We can assume that this transformation is the result of digital manipulation – a shot of the woman’s digital camera inserted between the shots of colour and black-and-white photographs suggests as much. Hence the return to a purer point of origin, effacing technology, is only imaginary and partial (no attempt was made to restore an ‘authentic’ sepia tone to the image). In Film Socialisme, Godard is effectively another Swiss image-manipulator, different only in the pathos engendered by acknowledgement of the thing lost. As "une sombre fidélité pour le choses tombées" (a sombre fidelity towards things that have fallen) (Charles Péguy, as quoted in Histoire(s) du cinéma 4B), that pathos is identified by Godard with history. He follows the two photographs of trees with Grunewald’s blindfolded Christ – already in Histoire(s) du cinéma 4B an image of Jewish victimhood – and with the screentext "ACCESS DENIED", closing off the discussion of Palestine’s access to history (as denied by Israel).

Emblematic though he may be of Palestine’s claim on history, Elias Sanbar is a presence in Film Socialisme firstly as investigator of the image. One image he discusses in his book, under the heading "to make visible", concerns Godard particularly:

In the nearest plane of this photograph, the group of filmmakers, despite the fame of one of them, doesn’t have the weight of the furthest plane. Pre-eminence of the background over the characters, intended as much by the photographer as by the three filmmakers who, in the end, are not so much the subject of the photograph as, rather, an extension of the gaze of the unseen photographer. These gazes interconnect in an attempt to say what is a Palestinian refugee camp in 1969. (Sanbar, 2004: 76)

Sanbar is commenting on Mustapha Abou Ali’s photograph of the Dziga Vertov Group (Godard, Gorin and Armand Marco) filming Jusqu’à la victoire in 1969, footage from which would form part of Ici et ailleurs five years later. His figure of the image of filmmaking as prolongation of the gaze of the unseen photographer, Abou Ali (who was himself, at other times, a filmmaker), can be appropriated for a reading of the first part of Film Socialisme, aboard ship, where images of at least nine different photographers photographing function as prolongations of the gaze of the unseen filmmaker (Godard).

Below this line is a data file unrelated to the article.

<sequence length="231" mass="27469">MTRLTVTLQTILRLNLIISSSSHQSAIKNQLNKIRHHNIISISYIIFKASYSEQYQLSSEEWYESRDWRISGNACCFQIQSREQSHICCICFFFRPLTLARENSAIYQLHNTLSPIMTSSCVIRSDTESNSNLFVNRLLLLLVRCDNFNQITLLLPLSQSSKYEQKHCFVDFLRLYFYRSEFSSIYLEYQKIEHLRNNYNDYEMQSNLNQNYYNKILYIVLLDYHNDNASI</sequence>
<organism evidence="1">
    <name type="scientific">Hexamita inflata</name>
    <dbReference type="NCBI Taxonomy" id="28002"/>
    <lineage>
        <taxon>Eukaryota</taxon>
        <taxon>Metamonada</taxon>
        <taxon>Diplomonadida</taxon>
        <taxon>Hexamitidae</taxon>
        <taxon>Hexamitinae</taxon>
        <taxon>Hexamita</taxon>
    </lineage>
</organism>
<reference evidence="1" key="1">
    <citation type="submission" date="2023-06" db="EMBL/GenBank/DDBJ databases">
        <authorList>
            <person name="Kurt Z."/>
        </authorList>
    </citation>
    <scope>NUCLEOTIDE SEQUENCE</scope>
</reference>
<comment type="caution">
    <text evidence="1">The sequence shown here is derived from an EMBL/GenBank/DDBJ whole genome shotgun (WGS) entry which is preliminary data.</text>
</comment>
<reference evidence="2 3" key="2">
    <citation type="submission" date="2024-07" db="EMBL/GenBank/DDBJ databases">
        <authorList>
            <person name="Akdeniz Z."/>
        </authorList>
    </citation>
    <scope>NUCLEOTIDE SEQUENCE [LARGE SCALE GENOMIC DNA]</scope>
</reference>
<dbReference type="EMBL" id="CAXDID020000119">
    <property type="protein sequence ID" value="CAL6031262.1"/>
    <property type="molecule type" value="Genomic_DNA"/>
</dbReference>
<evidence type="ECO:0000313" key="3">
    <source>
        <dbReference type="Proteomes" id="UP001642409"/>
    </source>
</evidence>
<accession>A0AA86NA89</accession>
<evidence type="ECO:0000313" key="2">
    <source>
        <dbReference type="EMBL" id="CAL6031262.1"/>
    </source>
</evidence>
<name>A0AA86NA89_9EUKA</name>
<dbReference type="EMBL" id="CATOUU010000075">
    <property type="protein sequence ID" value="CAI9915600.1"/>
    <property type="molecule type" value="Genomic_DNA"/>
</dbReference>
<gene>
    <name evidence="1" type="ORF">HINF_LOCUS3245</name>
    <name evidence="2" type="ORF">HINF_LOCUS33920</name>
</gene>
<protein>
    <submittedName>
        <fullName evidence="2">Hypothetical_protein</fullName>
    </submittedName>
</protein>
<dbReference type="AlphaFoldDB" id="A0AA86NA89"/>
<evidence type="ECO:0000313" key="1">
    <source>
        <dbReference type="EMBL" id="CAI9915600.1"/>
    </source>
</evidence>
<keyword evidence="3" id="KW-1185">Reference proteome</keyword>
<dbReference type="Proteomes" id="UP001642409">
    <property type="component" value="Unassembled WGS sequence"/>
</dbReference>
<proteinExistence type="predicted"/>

film-socialisme-jean-luc-godard-6.jpgFilm Socialisme, 2010 [Figures 7]; Ici et Ailleurs, 1976 [Figure 8]

The contrast is strong with the second part of Film Socialisme, on land, where there are no still cameras, no photographers nor even any photographs, but only the camera-woman and her moving-picture apparatus. Here the visual other of filming is the painting, the nineteenth-century artwork that the boy is recreating. That the camera-woman mistakes the painting for a Renoir invites us to consider for a moment the formal difference between Pierre-Auguste Renoir’s medium and that of his son Jean, though that difference becomes continuity when we remember that the painting is in fact by Manet, i.e., according to Histoire(s) du cinéma 3A, "the cinematograph" (Godard: 1998).

Photographers and cameras return in the final part of Film Socialisme, with tourists capturing images of sites visited (Odessa and Barcelona) and a shot of two hands operating an ancient Kodak No 2 Brownie (model F, c. 1930). This camera reinforces the opposition of still and moving pictures by being presented as a moving picture: the hands move as they operate the shutter release, and the shutter moves in response, accompanied by the sound of its clicking.

While the film-photography opposition informs the three-part structure of Film Socialisme, occasional motifs suggest an effacement of their difference, or at least a continuity of practice. On the ship, for example, a group portrait is being taken both by a filmmaker and a photographer. Here Film Socialisme returns to a motif from Ici et ailleurs, where a filmmaker and photographer were presented alongside each other, seizing the same image. [Fig. 7-8]